Life Coaches Commit Suicide

John Littig and his common law wife, Lynne Rosen, committed suicide last week in New York.  They were found with plastic bags over their heads and a tube attached to a canister of helium.  The reason the story made headlines is because they were life coaches who had a radio show called, “The Pursuit of Happiness.”

Strange, you say?

Not really.

People who are in positions of leadership, authority, or influence often internalize and hide their struggles.  Whereas another person might confess a weakness and seek help, the person other people look up to figures he has too much to lose.   People won’t want to listen to my radio show (or attend my church or buy my books) if they know how weak I really am.

My guess is that the majority of pastors and church staff members are fighting major (and dangerous) internal spiritual battles that not even their closest friends or spouses know about.  And yes, I meant to say, “the majority.”  Some, in a moment of weakness, will make a misstep and be found out.  Others will continue on fighting their secret battles while desperately trying to maintain the look of a happy, well-adjusted Christian.

Trust me.  I get it.

There have been times in my own life when I was struggling, but somehow managed to convince myself that it would be better if didn’t say anything to anybody.  Oh, I prayed about it.  I worked on my problem.  But because of fear or embarrassment or the desire to maintain people’s confidence, I kept my mouth shut.

I’m certainly not saying that we ought to air all our internal struggles.  There really is such a thing as TMI (Too Much Information).  But the Bible talks about sharing each other’s burdens. (Galatians 6:2)  I have to believe that a lot of the crashes–the addictions, the affairs, and the divorces–that we see among ministry leaders could be avoided if we didn’t try to handle everything on our own.

Solomon, who literally wrote the book on internal struggles (it’s called Ecclesiastes), said it best:  “Two people are better off than one, for they can help each other succeed.”  (Ecclesiastes 4:9)

Is there a secret part of your life where all is not well?  If so, you probably need to find someone to talk to.  Make it someone you trust, someone who’s been around the block a time or two, and someone who loves you enough to tell you the truth, even if it hurts.

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7 Responses to Life Coaches Commit Suicide

  1. Tina Harris says:

    Thank you Mark

    I think if people were not so afraid to open up to others about their struggles or weakness due to fear or embarrassment they would find more people would open up
    about some of their own, and healing could happen. It’s easy to look at someone and think Wow! they really have it together, but….do they???? I myself feel a sense of a encouragement when someone is willing to open up to me, it helps remind me that it is OKAY to be human.

    • Mark says:

      I agree, Tina. It is very encouraging to find that others have struggles, too. I like your statement that it is okay to be human. Yes, indeed!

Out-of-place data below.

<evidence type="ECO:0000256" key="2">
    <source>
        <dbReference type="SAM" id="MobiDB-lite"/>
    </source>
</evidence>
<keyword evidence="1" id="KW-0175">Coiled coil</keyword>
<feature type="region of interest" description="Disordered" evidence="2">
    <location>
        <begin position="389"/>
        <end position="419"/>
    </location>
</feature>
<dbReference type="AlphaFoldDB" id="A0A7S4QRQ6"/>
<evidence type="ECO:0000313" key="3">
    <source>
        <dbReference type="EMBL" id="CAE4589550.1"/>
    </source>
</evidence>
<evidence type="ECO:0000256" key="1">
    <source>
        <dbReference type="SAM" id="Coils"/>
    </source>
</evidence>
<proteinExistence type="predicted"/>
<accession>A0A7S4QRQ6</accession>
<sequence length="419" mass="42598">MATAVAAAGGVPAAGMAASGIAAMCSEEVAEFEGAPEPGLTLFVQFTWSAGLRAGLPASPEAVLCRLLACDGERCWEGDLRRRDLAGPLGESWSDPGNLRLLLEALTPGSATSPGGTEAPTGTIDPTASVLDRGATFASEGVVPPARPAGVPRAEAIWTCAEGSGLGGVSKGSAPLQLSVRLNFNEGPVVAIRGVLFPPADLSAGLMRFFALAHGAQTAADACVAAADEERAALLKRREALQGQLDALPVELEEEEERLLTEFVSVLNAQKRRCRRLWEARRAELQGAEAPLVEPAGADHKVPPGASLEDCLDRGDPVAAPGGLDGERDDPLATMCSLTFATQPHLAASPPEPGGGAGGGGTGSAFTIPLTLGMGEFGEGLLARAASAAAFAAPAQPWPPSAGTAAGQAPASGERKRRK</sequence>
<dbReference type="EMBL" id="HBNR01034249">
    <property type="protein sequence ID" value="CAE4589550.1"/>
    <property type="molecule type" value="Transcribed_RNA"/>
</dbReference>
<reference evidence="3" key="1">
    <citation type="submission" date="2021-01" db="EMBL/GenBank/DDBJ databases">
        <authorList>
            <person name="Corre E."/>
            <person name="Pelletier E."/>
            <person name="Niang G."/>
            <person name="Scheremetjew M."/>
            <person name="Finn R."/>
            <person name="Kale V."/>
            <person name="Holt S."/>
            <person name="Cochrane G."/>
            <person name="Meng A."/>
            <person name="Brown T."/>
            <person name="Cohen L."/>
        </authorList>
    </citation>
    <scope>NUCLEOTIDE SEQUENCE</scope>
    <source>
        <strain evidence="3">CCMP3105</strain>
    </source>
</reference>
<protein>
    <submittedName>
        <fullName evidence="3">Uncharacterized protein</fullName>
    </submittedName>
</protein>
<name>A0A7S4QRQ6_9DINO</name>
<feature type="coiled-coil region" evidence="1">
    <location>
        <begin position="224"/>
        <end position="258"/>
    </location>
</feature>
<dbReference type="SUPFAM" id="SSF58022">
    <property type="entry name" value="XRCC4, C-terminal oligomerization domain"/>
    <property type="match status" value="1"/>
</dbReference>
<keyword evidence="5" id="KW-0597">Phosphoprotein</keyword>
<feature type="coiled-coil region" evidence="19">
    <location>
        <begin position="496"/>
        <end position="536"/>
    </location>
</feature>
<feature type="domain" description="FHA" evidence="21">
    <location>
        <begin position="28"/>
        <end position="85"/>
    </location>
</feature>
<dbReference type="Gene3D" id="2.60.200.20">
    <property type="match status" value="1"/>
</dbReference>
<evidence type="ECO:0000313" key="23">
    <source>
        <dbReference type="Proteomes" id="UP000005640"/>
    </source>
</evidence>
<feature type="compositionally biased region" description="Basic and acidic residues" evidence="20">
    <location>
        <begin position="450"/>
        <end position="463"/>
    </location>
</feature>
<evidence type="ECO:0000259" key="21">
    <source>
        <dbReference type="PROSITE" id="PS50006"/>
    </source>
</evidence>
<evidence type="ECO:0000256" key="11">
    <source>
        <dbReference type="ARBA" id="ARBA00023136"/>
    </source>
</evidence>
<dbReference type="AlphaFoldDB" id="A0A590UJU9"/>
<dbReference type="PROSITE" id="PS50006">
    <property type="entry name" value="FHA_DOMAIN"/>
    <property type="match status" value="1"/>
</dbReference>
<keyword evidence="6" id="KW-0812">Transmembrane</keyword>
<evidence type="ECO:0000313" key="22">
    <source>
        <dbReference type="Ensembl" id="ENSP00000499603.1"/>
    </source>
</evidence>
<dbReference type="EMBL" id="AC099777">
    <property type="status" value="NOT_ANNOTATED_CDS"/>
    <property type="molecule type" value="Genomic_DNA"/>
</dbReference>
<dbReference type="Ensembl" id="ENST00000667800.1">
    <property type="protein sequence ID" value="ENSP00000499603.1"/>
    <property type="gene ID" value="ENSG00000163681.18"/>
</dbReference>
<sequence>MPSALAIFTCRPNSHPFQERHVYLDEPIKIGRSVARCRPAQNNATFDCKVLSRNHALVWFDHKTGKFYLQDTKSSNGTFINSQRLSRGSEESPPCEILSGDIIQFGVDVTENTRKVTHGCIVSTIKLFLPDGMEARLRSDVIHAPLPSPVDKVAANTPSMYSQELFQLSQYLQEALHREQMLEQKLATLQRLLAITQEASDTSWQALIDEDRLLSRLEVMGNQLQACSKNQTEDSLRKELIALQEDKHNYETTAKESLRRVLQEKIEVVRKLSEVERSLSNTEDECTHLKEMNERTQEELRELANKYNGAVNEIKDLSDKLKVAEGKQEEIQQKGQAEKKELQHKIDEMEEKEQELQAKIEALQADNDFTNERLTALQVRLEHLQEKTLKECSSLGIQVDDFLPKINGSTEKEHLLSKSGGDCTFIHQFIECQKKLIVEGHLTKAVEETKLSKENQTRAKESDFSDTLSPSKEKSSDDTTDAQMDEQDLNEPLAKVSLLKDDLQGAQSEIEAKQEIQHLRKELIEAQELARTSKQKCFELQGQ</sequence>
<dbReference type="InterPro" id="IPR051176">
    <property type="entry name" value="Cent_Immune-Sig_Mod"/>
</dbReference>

2. Buddy Harris says:

    Great advice and insight Mark

  3. Tamra H. says:

    Hi Pr. Mark,

    We need to get this word out, especially to Christians who think that they have to “fake it till they make it” or “be strong.” Let’s as Christians and non-Christians alike stop advocating this as an acceptaple approach to our problems. Yes, it’s habit now and constantly reinforced in and out of the church, but we need to ask for grace to break this fear-fueled cycle and then (gulp) do it. The thing that stops us from speaking up and seeking help is our pride.

    I’ve learned the hard way that God doesn’t get embarrased. He won’t blush at our situations, at our train wrecked lives, addictions, and broken dreams—at our doings and biggest regrets. Holding things in can be dangerous to our health; I know that for a fact. It’s called stress.

    I had a doctor recently open up to me a bit about his daughter’s health issues and his own pride (he’s a Christian) and when he did that, the man I admired so much didn’t seem less admirable; rather he seemed more admirable. Funny how it works like that sometimes: 1 Corinthians 1:27.

    With every good wish,
    Tamra H.

    • Mark says:

      Tamra, that is a wonderful insight. So true about God not getting embarrassed. Thank you for sharing! And welcome to the discussion!

  4. Rosan says:

    Thank you Mark for your insights. As you may or may not recall, I have been one of those who struggled with not allowing myself to share my pain for many years. I have
    fought this secret battle while desperately trying to maintain the look of a happy, well-adjusted Christian.
    Many friends and family have called me a strong and Godly woman. That may be true, but I see some weakness also. Look where that got me. I am blessed only because of the Lord’s great mercy and grace.
    I thank God for you being my minister and pastor for all these many years.

    • Mark says:

      Yes, Rosan, I recall what you’ve been through. The thing is, being a strong and Godly woman while also struggling is not unusual. All of the great heroes of the Bible found themselves in that situation. I admire how you hung onto God all the way.

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